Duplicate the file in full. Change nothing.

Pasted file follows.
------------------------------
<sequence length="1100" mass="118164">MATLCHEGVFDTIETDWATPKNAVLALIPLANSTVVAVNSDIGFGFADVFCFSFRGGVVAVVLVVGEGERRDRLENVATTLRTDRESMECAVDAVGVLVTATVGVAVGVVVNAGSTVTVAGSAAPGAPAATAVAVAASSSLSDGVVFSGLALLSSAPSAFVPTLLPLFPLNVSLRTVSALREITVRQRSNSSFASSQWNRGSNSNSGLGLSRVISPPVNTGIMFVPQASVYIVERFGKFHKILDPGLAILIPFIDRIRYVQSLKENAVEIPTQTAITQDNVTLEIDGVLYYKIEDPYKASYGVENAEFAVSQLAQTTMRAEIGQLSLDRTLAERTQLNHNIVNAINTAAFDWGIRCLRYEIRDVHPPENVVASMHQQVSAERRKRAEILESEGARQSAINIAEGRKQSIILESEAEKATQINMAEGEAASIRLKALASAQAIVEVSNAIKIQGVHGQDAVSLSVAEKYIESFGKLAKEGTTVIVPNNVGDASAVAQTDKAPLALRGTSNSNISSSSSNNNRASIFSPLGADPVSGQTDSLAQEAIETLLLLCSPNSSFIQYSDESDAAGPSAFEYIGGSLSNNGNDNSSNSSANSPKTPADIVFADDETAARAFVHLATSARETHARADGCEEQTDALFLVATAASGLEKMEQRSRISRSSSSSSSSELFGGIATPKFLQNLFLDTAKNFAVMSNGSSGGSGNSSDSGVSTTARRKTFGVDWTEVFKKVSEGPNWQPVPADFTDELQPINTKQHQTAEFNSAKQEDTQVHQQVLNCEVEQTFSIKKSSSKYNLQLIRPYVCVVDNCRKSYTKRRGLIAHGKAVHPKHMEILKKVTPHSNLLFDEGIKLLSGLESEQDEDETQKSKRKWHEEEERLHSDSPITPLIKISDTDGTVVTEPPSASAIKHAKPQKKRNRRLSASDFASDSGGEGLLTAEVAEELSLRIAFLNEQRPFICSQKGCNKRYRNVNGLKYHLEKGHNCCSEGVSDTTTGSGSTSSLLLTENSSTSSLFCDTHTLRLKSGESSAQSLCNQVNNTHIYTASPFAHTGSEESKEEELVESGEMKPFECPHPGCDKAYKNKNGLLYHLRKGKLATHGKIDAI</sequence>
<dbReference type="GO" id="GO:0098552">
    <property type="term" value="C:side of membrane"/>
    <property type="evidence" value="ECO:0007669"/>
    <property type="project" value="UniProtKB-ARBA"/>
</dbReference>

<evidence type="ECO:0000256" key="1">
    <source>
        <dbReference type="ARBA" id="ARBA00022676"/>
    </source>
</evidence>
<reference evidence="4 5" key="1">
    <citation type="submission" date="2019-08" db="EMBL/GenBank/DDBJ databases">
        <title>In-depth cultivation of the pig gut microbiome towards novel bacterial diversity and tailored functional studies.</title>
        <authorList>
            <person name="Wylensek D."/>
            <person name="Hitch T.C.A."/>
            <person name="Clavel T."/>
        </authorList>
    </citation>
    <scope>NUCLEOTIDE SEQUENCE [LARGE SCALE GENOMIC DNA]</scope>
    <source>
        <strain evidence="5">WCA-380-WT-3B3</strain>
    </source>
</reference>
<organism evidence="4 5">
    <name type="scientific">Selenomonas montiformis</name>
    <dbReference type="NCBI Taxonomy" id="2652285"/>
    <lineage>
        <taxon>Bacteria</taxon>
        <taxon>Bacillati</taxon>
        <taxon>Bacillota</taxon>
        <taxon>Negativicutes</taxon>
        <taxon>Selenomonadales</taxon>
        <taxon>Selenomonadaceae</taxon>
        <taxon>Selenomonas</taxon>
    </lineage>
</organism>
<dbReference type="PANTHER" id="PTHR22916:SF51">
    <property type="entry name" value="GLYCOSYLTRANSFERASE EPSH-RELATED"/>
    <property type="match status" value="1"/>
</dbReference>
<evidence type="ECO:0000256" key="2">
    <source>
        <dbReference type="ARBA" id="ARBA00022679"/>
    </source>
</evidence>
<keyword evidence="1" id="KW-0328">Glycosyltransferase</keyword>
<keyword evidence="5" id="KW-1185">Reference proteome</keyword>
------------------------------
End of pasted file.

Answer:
<sequence length="1100" mass="118164">MATLCHEGVFDTIETDWATPKNAVLALIPLANSTVVAVNSDIGFGFADVFCFSFRGGVVAVVLVVGEGERRDRLENVATTLRTDRESMECAVDAVGVLVTATVGVAVGVVVNAGSTVTVAGSAAPGAPAATAVAVAASSSLSDGVVFSGLALLSSAPSAFVPTLLPLFPLNVSLRTVSALREITVRQRSNSSFASSQWNRGSNSNSGLGLSRVISPPVNTGIMFVPQASVYIVERFGKFHKILDPGLAILIPFIDRIRYVQSLKENAVEIPTQTAITQDNVTLEIDGVLYYKIEDPYKASYGVENAEFAVSQLAQTTMRAEIGQLSLDRTLAERTQLNHNIVNAINTAAFDWGIRCLRYEIRDVHPPENVVASMHQQVSAERRKRAEILESEGARQSAINIAEGRKQSIILESEAEKATQINMAEGEAASIRLKALASAQAIVEVSNAIKIQGVHGQDAVSLSVAEKYIESFGKLAKEGTTVIVPNNVGDASAVAQTDKAPLALRGTSNSNISSSSSNNNRASIFSPLGADPVSGQTDSLAQEAIETLLLLCSPNSSFIQYSDESDAAGPSAFEYIGGSLSNNGNDNSSNSSANSPKTPADIVFADDETAARAFVHLATSARETHARADGCEEQTDALFLVATAASGLEKMEQRSRISRSSSSSSSSELFGGIATPKFLQNLFLDTAKNFAVMSNGSSGGSGNSSDSGVSTTARRKTFGVDWTEVFKKVSEGPNWQPVPADFTDELQPINTKQHQTAEFNSAKQEDTQVHQQVLNCEVEQTFSIKKSSSKYNLQLIRPYVCVVDNCRKSYTKRRGLIAHGKAVHPKHMEILKKVTPHSNLLFDEGIKLLSGLESEQDEDETQKSKRKWHEEEERLHSDSPITPLIKISDTDGTVVTEPPSASAIKHAKPQKKRNRRLSASDFASDSGGEGLLTAEVAEELSLRIAFLNEQRPFICSQKGCNKRYRNVNGLKYHLEKGHNCCSEGVSDTTTGSGSTSSLLLTENSSTSSLFCDTHTLRLKSGESSAQSLCNQVNNTHIYTASPFAHTGSEESKEEELVESGEMKPFECPHPGCDKAYKNKNGLLYHLRKGKLATHGKIDAI</sequence>
<dbReference type="GO" id="GO:0098552">
    <property type="term" value="C:side of membrane"/>
    <property type="evidence" value="ECO:0007669"/>
    <property type="project" value="UniProtKB-ARBA"/>
</dbReference>

<evidence type="ECO:0000256" key="1">
    <source>
        <dbReference type="ARBA" id="ARBA00022676"/>
    </source>
</evidence>
<reference evidence="4 5" key="1">
    <citation type="submission" date="2019-08" db="EMBL/GenBank/DDBJ databases">
        <title>In-depth cultivation of the pig gut microbiome towards novel bacterial diversity and tailored functional studies.</title>
        <authorList>
            <person name="Wylensek D."/>
            <person name="Hitch T.C.A."/>
            <person name="Clavel T."/>
        </authorList>
    </citation>
    <scope>NUCLEOTIDE SEQUENCE [LARGE SCALE GENOMIC DNA]</scope>
    <source>
        <strain evidence="5">WCA-380-WT-3B3</strain>
    </source>
</reference>
<organism evidence="4 5">
    <name type="scientific">Selenomonas montiformis</name>
    <dbReference type="NCBI Taxonomy" id="2652285"/>
    <lineage>
        <taxon>Bacteria</taxon>
        <taxon>Bacillati</taxon>
        <taxon>Bacillota</taxon>
        <taxon>Negativicutes</taxon>
        <taxon>Selenomonadales</taxon>
        <taxon>Selenomonadaceae</taxon>
        <taxon>Selenomonas</taxon>
    </lineage>
</organism>
<dbReference type="PANTHER" id="PTHR22916:SF51">
    <property type="entry name" value="GLYCOSYLTRANSFERASE EPSH-RELATED"/>
    <property type="match status" value="1"/>
</dbReference>
<evidence type="ECO:0000256" key="2">
    <source>
        <dbReference type="ARBA" id="ARBA00022679"/>
    </source>
</evidence>
<keyword evidence="1" id="KW-0328">Glycosyltransferase</keyword>
<keyword evidence="5" id="KW-1185">Reference proteome</keyword>